China’s $3 Trillion in ‘Shadow Reserves’ Threatens Global Economy: Former US Treasury Official

China’s $3 Trillion in ‘Shadow Reserves’ Threatens Global Economy: Former US Treasury Official
A bank employee counting 100-yuan notes at a bank counter in Nantong, Jiangsu Province, China, on June 13, 2023. (STR/AFP via Getty Images)
Andrew Moran

The Chinese regime is hiding trillions of dollars in “shadow reserves,” according to an economist and former Obama-era Treasury Department official.

Brad Setser, who served on President Joe Biden’s 2020 transition Agency Review Team, recently warned that China possesses far more foreign exchange reserves than the regime is reporting. He estimated in The China Project that Beijing likely has roughly $3 trillion “hidden,” something that could threaten the global economy in the future.

“China is so big that how it manages its economy and currency matters enormously to the world,” he said on June 29. “Yet over time, the way it manages its currency and its foreign exchange reserves has become much less transparent—creating new kinds of risks for the global economy.”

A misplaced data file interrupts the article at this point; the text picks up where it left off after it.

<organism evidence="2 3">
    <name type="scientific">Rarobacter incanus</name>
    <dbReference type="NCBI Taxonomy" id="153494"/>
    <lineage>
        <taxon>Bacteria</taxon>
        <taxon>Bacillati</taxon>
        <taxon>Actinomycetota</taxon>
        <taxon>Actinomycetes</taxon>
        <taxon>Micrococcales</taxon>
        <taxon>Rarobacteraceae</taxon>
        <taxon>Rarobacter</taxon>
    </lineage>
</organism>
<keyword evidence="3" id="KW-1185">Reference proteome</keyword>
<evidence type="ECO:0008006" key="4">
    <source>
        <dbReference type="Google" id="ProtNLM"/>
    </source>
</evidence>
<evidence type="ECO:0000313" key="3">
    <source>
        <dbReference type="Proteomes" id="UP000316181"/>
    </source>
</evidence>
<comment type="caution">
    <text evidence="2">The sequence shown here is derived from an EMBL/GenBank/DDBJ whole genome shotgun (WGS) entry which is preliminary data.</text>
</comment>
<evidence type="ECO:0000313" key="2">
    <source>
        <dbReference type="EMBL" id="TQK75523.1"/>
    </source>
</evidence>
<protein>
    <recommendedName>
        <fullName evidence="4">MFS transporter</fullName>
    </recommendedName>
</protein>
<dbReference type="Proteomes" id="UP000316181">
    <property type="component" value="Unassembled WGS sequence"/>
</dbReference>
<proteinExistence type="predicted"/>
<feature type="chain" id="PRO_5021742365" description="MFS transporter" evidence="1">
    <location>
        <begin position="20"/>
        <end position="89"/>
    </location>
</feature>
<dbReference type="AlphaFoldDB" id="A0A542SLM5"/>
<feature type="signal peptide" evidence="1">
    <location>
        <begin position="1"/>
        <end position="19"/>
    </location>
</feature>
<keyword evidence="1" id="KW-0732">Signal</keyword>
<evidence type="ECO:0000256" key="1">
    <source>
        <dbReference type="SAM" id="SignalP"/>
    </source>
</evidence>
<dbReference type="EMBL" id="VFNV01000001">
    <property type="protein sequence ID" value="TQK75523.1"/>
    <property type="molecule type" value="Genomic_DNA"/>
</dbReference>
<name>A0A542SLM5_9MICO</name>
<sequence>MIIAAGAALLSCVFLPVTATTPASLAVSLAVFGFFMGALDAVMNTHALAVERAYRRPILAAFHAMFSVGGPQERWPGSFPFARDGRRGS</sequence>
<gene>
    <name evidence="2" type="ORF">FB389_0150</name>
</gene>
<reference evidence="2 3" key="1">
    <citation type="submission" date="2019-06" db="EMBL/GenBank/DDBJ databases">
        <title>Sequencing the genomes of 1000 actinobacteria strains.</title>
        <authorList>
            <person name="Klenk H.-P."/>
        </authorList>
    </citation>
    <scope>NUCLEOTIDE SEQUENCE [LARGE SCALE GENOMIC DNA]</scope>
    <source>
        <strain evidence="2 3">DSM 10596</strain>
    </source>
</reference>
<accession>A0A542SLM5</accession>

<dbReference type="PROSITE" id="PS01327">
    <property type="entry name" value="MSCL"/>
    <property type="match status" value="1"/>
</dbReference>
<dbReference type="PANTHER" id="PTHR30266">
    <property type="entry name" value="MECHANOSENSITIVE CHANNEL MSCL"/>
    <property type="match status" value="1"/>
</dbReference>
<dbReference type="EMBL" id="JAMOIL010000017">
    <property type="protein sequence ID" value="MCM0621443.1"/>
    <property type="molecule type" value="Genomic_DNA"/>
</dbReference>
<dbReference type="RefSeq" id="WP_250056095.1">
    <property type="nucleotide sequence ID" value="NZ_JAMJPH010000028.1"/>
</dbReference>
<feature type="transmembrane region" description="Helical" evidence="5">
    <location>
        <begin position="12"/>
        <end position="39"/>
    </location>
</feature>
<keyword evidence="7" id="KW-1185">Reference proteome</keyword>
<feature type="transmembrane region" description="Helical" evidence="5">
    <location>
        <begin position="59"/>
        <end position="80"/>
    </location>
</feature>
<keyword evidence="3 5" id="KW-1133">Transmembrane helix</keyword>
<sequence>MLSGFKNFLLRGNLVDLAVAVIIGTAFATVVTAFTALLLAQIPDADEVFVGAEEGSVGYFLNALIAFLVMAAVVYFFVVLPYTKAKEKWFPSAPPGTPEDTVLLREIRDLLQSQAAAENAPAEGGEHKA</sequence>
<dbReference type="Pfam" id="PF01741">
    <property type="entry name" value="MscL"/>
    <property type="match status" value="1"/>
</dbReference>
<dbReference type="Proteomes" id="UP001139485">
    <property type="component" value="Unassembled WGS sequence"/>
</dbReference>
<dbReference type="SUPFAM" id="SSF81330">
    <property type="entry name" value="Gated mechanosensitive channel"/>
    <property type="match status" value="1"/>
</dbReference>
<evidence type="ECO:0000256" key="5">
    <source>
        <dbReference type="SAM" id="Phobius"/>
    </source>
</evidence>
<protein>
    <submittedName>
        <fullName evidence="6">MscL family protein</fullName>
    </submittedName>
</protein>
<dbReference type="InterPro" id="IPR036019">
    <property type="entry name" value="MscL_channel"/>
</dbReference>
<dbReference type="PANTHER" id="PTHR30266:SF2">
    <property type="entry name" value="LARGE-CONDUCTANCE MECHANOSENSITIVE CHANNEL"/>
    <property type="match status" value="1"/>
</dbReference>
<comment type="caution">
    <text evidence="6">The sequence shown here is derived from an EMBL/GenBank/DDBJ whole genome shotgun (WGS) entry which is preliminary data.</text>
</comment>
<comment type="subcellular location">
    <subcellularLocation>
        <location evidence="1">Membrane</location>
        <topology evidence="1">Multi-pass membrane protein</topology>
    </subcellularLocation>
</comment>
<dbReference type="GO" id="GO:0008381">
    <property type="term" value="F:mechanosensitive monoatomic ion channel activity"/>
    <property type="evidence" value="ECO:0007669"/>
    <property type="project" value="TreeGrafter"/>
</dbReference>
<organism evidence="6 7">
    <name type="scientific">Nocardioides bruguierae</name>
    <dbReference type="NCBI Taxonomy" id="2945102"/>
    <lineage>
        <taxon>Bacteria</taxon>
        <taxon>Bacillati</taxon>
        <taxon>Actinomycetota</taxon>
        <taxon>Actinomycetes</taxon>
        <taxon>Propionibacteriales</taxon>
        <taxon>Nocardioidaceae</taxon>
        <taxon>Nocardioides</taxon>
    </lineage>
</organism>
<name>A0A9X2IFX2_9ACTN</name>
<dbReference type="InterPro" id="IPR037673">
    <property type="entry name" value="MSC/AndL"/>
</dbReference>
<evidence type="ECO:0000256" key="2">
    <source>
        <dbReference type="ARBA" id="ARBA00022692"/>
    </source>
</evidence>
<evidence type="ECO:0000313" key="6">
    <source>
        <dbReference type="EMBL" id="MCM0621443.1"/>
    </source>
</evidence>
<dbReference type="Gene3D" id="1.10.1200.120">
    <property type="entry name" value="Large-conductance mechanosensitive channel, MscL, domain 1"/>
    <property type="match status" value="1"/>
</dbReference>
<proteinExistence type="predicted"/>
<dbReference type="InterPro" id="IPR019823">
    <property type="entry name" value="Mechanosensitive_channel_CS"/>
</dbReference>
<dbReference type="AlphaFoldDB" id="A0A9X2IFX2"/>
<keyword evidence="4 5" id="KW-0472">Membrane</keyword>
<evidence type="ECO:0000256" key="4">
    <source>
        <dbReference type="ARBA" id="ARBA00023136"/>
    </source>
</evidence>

According to data from the State Administration of Foreign Exchange, China officially has $3.204 trillion in foreign assets on the books as of April. Beijing’s war chest consists of cash, bonds, bank deposits, gold, and other currencies.

The former deputy assistant Treasury secretary for international economic analysis noted that the country’s sudden pause in its reporting activity was a key hint at the present state of China’s reserves.

From 2002 to 2012, the Chinese regime’s forex reserves steadily increased amid the People’s Bank of China’s (PBoC) acquiring U.S. dollars to prevent the yuan from appreciating too much and ensuring that exports remained cheap. However, in the past decade, the nation’s reserves ceased growing, despite a record trade surplus.